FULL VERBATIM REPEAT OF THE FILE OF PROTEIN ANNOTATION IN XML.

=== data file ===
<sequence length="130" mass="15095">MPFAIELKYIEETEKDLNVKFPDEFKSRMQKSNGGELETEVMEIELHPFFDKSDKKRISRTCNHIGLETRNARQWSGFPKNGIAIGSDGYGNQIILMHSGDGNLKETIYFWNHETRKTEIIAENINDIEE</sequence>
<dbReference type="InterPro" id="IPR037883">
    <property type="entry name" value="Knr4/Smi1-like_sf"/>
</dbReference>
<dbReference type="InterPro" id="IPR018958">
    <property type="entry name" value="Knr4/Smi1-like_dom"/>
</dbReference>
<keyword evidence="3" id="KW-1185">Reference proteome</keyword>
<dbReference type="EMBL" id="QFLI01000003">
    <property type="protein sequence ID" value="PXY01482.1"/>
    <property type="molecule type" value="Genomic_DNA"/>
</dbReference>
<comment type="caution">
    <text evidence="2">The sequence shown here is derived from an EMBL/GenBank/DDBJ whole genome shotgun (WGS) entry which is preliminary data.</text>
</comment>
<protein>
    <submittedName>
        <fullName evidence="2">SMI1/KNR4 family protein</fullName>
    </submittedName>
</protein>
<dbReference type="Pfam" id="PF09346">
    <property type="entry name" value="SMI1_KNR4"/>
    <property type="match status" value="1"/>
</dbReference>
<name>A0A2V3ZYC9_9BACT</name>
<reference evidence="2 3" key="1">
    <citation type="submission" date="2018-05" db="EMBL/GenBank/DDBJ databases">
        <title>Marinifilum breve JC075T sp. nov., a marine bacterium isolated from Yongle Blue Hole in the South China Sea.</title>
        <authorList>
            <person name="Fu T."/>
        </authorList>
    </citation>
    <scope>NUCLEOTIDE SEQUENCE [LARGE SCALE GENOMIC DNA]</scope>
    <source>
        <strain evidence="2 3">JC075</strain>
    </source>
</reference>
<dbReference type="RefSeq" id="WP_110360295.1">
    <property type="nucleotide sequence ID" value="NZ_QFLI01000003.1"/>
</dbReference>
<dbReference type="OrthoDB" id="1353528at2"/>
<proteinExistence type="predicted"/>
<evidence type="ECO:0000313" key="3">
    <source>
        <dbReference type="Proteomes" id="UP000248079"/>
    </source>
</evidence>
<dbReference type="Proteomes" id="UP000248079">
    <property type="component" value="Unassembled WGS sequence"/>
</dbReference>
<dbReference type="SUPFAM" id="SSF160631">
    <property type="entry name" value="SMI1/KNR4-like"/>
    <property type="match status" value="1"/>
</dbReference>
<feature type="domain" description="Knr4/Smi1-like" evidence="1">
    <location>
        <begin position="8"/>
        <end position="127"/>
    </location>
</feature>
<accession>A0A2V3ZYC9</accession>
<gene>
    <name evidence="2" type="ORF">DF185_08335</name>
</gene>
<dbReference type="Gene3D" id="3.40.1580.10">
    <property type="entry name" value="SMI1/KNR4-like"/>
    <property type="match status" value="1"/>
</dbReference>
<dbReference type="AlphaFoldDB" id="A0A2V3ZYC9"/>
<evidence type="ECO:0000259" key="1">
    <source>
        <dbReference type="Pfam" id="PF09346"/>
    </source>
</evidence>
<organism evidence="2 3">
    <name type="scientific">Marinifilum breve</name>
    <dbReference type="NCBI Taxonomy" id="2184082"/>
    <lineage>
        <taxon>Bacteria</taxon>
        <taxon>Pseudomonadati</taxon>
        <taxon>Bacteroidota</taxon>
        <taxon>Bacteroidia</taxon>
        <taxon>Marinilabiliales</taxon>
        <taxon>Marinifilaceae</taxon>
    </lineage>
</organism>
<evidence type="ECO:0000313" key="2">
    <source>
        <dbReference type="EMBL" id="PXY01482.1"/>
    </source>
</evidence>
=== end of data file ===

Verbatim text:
<sequence length="130" mass="15095">MPFAIELKYIEETEKDLNVKFPDEFKSRMQKSNGGELETEVMEIELHPFFDKSDKKRISRTCNHIGLETRNARQWSGFPKNGIAIGSDGYGNQIILMHSGDGNLKETIYFWNHETRKTEIIAENINDIEE</sequence>
<dbReference type="InterPro" id="IPR037883">
    <property type="entry name" value="Knr4/Smi1-like_sf"/>
</dbReference>
<dbReference type="InterPro" id="IPR018958">
    <property type="entry name" value="Knr4/Smi1-like_dom"/>
</dbReference>
<keyword evidence="3" id="KW-1185">Reference proteome</keyword>
<dbReference type="EMBL" id="QFLI01000003">
    <property type="protein sequence ID" value="PXY01482.1"/>
    <property type="molecule type" value="Genomic_DNA"/>
</dbReference>
<comment type="caution">
    <text evidence="2">The sequence shown here is derived from an EMBL/GenBank/DDBJ whole genome shotgun (WGS) entry which is preliminary data.</text>
</comment>
<protein>
    <submittedName>
        <fullName evidence="2">SMI1/KNR4 family protein</fullName>
    </submittedName>
</protein>
<dbReference type="Pfam" id="PF09346">
    <property type="entry name" value="SMI1_KNR4"/>
    <property type="match status" value="1"/>
</dbReference>
<name>A0A2V3ZYC9_9BACT</name>
<reference evidence="2 3" key="1">
    <citation type="submission" date="2018-05" db="EMBL/GenBank/DDBJ databases">
        <title>Marinifilum breve JC075T sp. nov., a marine bacterium isolated from Yongle Blue Hole in the South China Sea.</title>
        <authorList>
            <person name="Fu T."/>
        </authorList>
    </citation>
    <scope>NUCLEOTIDE SEQUENCE [LARGE SCALE GENOMIC DNA]</scope>
    <source>
        <strain evidence="2 3">JC075</strain>
    </source>
</reference>
<dbReference type="RefSeq" id="WP_110360295.1">
    <property type="nucleotide sequence ID" value="NZ_QFLI01000003.1"/>
</dbReference>
<dbReference type="OrthoDB" id="1353528at2"/>
<proteinExistence type="predicted"/>
<evidence type="ECO:0000313" key="3">
    <source>
        <dbReference type="Proteomes" id="UP000248079"/>
    </source>
</evidence>
<dbReference type="Proteomes" id="UP000248079">
    <property type="component" value="Unassembled WGS sequence"/>
</dbReference>
<dbReference type="SUPFAM" id="SSF160631">
    <property type="entry name" value="SMI1/KNR4-like"/>
    <property type="match status" value="1"/>
</dbReference>
<feature type="domain" description="Knr4/Smi1-like" evidence="1">
    <location>
        <begin position="8"/>
        <end position="127"/>
    </location>
</feature>
<accession>A0A2V3ZYC9</accession>
<gene>
    <name evidence="2" type="ORF">DF185_08335</name>
</gene>
<dbReference type="Gene3D" id="3.40.1580.10">
    <property type="entry name" value="SMI1/KNR4-like"/>
    <property type="match status" value="1"/>
</dbReference>
<dbReference type="AlphaFoldDB" id="A0A2V3ZYC9"/>
<evidence type="ECO:0000259" key="1">
    <source>
        <dbReference type="Pfam" id="PF09346"/>
    </source>
</evidence>
<organism evidence="2 3">
    <name type="scientific">Marinifilum breve</name>
    <dbReference type="NCBI Taxonomy" id="2184082"/>
    <lineage>
        <taxon>Bacteria</taxon>
        <taxon>Pseudomonadati</taxon>
        <taxon>Bacteroidota</taxon>
        <taxon>Bacteroidia</taxon>
        <taxon>Marinilabiliales</taxon>
        <taxon>Marinifilaceae</taxon>
    </lineage>
</organism>
<evidence type="ECO:0000313" key="2">
    <source>
        <dbReference type="EMBL" id="PXY01482.1"/>
    </source>
</evidence>